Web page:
AIA Update: Micro entity rules to become effective March 19, 2013
On Wednesday, December 19, 2012, the U.S. Patent and Trademark Office (USPTO) published final rules in the Federal Register to implement the micro entity provision of the America Invents Act (AIA). The final rules set forth the procedures for an applicant to claim micro entity status and to pay reduced patents fees as a micro entity. The final rules also cover procedures for an applicant to notify the USPTO of the loss of micro entity status and to correct payments of patent fees erroneously paid in the micro entity amount. The final rules will be effective on March 19, 2013.
- Certain patent fees will be reduced by 75% for micro entities.
- Applicable fees include filing, searching, examining, issuing, appealing, and maintaining a patent application and patent.
- The term “micro entity” means an applicant who makes a certification that the applicant:
- Qualifies as a small entity as defined in 37 CFR 1.27
- Has not been named as an inventor on more than four previously filed patent applications, other than:
- foreign applications
- provisional applications
- international applications for which the basic national fee under 35 U.S.C. 41(a) was not paid (i.e., PCT applications that do not go past the international stage)
- applications resulting from prior employment, if the applicant has assigned, or is under an obligation by contract or law to assign, all ownership rights in the application as the result of the applicant’s previous employment
- Did not, in the calendar year preceding the calendar year in which the applicable fee is being paid, have a gross income (as defined by the Internal Revenue Code) exceeding three times the median household income for that preceding calendar year (as most recently reported by the Census Bureau)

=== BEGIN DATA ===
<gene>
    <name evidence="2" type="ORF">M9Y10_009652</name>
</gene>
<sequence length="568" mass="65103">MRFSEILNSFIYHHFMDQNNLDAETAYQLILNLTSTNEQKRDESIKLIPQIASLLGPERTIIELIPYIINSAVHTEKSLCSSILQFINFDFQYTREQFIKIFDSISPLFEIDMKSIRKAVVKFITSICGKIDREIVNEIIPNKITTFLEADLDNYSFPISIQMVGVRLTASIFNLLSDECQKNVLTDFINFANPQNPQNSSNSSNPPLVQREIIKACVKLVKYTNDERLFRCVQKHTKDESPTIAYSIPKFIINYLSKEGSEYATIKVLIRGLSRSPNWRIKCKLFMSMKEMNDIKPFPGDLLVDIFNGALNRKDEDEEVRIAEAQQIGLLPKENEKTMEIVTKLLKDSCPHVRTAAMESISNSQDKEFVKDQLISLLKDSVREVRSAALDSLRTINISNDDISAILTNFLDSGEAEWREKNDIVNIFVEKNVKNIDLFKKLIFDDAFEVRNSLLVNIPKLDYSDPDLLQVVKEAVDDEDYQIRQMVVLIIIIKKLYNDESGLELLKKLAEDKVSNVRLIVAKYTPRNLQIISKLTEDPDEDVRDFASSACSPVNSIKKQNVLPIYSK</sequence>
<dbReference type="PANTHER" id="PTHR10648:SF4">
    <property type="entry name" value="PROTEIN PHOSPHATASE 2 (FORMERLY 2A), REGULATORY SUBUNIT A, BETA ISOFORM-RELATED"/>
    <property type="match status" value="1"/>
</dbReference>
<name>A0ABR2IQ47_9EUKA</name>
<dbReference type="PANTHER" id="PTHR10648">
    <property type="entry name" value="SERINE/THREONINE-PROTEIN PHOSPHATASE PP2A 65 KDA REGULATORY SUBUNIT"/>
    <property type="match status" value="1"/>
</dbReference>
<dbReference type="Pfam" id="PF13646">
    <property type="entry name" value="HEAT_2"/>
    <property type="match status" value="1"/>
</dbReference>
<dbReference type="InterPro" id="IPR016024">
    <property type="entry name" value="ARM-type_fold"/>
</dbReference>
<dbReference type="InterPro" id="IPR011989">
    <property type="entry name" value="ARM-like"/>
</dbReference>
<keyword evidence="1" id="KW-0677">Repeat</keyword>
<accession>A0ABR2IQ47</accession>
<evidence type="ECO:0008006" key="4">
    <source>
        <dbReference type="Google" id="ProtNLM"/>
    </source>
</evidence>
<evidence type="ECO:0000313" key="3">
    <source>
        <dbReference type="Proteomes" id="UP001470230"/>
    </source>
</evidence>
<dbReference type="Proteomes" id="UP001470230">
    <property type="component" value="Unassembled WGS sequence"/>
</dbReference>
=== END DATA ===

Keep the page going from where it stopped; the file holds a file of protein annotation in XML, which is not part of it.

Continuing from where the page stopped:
- Has not assigned, granted, or conveyed, and is not under an obligation by contract or law to assign, grant, or convey, a license or other ownership interest in the application concerned to an entity that does not meet requirement number 3
NOTE: The USPTO will indicate the required gross income on its web site.
- A micro entity may also be an applicant who certifies that:
- The applicant’s employer, from which the applicant obtains the majority of the applicant’s income, is an institution of higher education as defined in section 101(a) of the Higher Education Act of 1965 (20 U.S.C. 1001(a)), or
- The applicant has assigned, granted, conveyed, or is under an obligation by contract or law to assign, grant, or convey, a license or other ownership interest in the particular application to such an institution of higher education.
NOTE: The institution of higher education must still qualify as a small entity.
- Claiming micro entity status requires the filing of a certification of entitlement to micro entity status.
- The USPTO is developing forms to provide such a certification.
- A micro entity certification need only be filed once in an application or patent, but a fee may be paid in the micro entity amount only if the applicant or patentee is still entitled to micro entity status on the date the fee is paid.
- Each applicant must meet the requirements of this micro entity provision in order to be eligible.
- The requirements must be reassessed prior to paying any micro entity fee, to ensure that each applicant is still entitled to micro entity status.
- The procedures for notifying the USPTO of loss of micro entity status and correcting payments of patent fees paid erroneously in the micro entity amount follow the same procedures as small entities.
An applicant who qualifies as a micro entity under the procedures outlined in the final rules will be eligible to pay reduced patent fees once the USPTO completes its fee-setting rulemaking. The fee-setting rulemaking is currently ongoing and is projected to be complete in the spring of 2013.
Please contact your Fish & Richardson attorney or email@example.com with any questions or for further information.
The opinions expressed are those of the authors on the date noted above and do not necessarily reflect the views of Fish & Richardson P.C., any other of its lawyers, its clients, or any of its or their respective affiliates. This post is for general information purposes only and is not intended to be and should not be taken as legal advice. No attorney-client relationship is formed.